Children are always that way

Published 3:13 pm Friday, December 28, 2018


Coffee with Mimi

My granddaughter was 7 on Christmas Eve. Prior to that actual day, on which she would actually be 7, I overheard her on the phone in a conversation which involved my sister. My sister can be a character, especially when egging on a child. The one-sided child part of the exchange gave me clues as to the subject under discussion. The logic of the argument flowing back and forth was clearly not that. At one point, the almost 7-year-old declared, “You cannot argue with a 7-year-old.” Translation: Give it up, if that’s all you got.

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You may try, but if your argument isn’t strong enough, this 7-year-old can and will call your bluff.

That’s when it hit me. My grandchild is no longer a grandbaby. I know intellectually, there is a big difference between being 6 and being 7. You must be very careful what you say within earshot of a 7-year-old child. A 7-year-old understands a lot more than you want to admit, or want to explain later. You can no longer resort to spelling words, when in communication with another adult. A 7-year-old can read and spell a lot of words. While she may not get it right at the moment, the truth will dawn on her in a few sentences and then you are in for it. I just wasn’t prepared for it emotionally.

Last Christmas, she was 5 turning 6. We planned cookie making and other little girl activities. She also wanted to help with whatever I was doing. Cooking in general was an exercise in patience. Any part of the process was fraught with potential disaster. During the child planned activity of cookie making, there was no limit to where icing would be found after the fact. Two competent adults were required to supervise and guide little hands to produce even a couple examples of festive holiday cookies.

There is absolutely no way just 365 days have passed between then and now. This year, making and decorating cookies was nearly an independent activity. She could roll out the dough, she could cut out the shapes, she could mix the icing colors. She could decorate the little boys and girls and trees with well executed knife strokes and place little sprinkles in pleasing arrangements. There was little or no mess on her, the table, the floor or the general environment. At the close of the activity, the cookies were edible, and invitingly so.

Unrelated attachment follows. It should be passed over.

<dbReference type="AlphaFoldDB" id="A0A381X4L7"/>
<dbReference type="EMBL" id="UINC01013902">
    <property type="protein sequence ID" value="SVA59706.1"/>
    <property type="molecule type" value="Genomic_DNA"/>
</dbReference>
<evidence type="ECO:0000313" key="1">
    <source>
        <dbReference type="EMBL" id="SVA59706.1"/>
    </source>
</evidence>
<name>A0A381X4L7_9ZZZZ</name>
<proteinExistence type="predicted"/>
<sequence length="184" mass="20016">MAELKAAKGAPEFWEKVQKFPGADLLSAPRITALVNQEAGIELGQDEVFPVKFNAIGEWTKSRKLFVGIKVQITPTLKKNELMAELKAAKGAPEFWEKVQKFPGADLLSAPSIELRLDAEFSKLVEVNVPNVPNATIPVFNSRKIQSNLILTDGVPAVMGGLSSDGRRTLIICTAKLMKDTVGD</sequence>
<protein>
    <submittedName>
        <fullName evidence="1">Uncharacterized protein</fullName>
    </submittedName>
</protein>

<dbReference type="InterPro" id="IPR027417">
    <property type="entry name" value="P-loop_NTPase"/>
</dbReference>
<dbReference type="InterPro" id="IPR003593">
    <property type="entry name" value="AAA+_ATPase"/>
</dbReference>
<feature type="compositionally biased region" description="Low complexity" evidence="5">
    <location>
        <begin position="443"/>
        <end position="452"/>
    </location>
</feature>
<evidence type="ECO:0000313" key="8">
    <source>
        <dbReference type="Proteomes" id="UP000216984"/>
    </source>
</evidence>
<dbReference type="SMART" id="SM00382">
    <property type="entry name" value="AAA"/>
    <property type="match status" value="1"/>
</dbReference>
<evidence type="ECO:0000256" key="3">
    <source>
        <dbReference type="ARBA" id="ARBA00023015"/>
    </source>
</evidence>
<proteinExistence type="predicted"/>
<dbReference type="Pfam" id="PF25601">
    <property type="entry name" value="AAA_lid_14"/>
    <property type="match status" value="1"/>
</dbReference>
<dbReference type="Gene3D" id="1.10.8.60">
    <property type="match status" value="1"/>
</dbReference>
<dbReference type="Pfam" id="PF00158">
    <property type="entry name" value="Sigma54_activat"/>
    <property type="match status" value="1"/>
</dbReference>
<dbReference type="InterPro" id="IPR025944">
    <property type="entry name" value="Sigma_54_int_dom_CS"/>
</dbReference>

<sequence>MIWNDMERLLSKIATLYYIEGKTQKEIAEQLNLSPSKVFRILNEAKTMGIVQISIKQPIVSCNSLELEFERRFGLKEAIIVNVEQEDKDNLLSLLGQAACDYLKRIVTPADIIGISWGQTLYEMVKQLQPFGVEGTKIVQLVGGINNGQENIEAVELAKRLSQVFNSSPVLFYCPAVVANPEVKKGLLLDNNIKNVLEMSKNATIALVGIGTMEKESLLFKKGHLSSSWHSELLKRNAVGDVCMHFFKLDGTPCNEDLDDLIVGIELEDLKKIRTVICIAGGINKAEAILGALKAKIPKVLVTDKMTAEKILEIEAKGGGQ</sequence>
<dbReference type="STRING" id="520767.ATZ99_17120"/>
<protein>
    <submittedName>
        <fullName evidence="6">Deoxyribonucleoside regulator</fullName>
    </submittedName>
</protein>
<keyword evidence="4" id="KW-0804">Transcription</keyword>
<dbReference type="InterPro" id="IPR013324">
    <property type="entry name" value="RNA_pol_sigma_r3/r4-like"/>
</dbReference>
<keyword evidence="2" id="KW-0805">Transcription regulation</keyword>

There is truth to the old adage. Grandchildren are the best thing, ever. They are so much fun. And, at the end of the day/weekend/week you send them home to your children. Seldom is a grandparent expected to be responsible for the nitty-gritty, day to day necessities with a grandchild. Grandparents get to have all the fun and then send the child home with the cookie mess. Grandparent and grandchild activities don’t need to make sense, they just need to be. Sometimes grandparent and grandchild activities are frozen in time.

But, as I experienced this year, the grandchild is growing up and really should be allowed to do so.

For this brief moment in history, she definitely isn’t a baby but not quite grown up, thank goodness. But, you sense it won’t be long before the little child is no longer. You have to be prepared for it.

She remembers from year to year. She reminds you that last year was the first Christmas without Sassy. Sassy was the much loved family pet. She remembers how to set the dinner table with all the right utensils and napkins, mostly in the right places. She wants to sit in your lap, but realizes she is just about too big for the cuddle and settles next to you on the couch. The Christmas cookies are recognizable shapes and colors.

When we were in the midst of our own 6-turning-7-year-old (and four turning 5 and one turning 2) I didn’t give a thought to what the future would hold and how quickly time might pass. It never occurred to me to wonder when the cookies would look presentable as a rite of passage. I just managed what was happening in that moment. And then the next and the next.

This year I do wonder, what will this grandchild bring to us when she is 8, 12 and 15? What will she be like when she is grown? What will she like to do?

This year her world was so much bigger than last year. She could carry on conversations and appreciated things we consider special among the gathered family. She understood the limits and expectations of a daily schedule which didn’t always center on her. She laughed at the right times and had fun with extended family she seldom sees.

I think she is that way, because that’s the way it has always been with children. We just don’t notice until it was our turn to sit back and watch as someone else takes care of the nitty gritty and the necessities of life.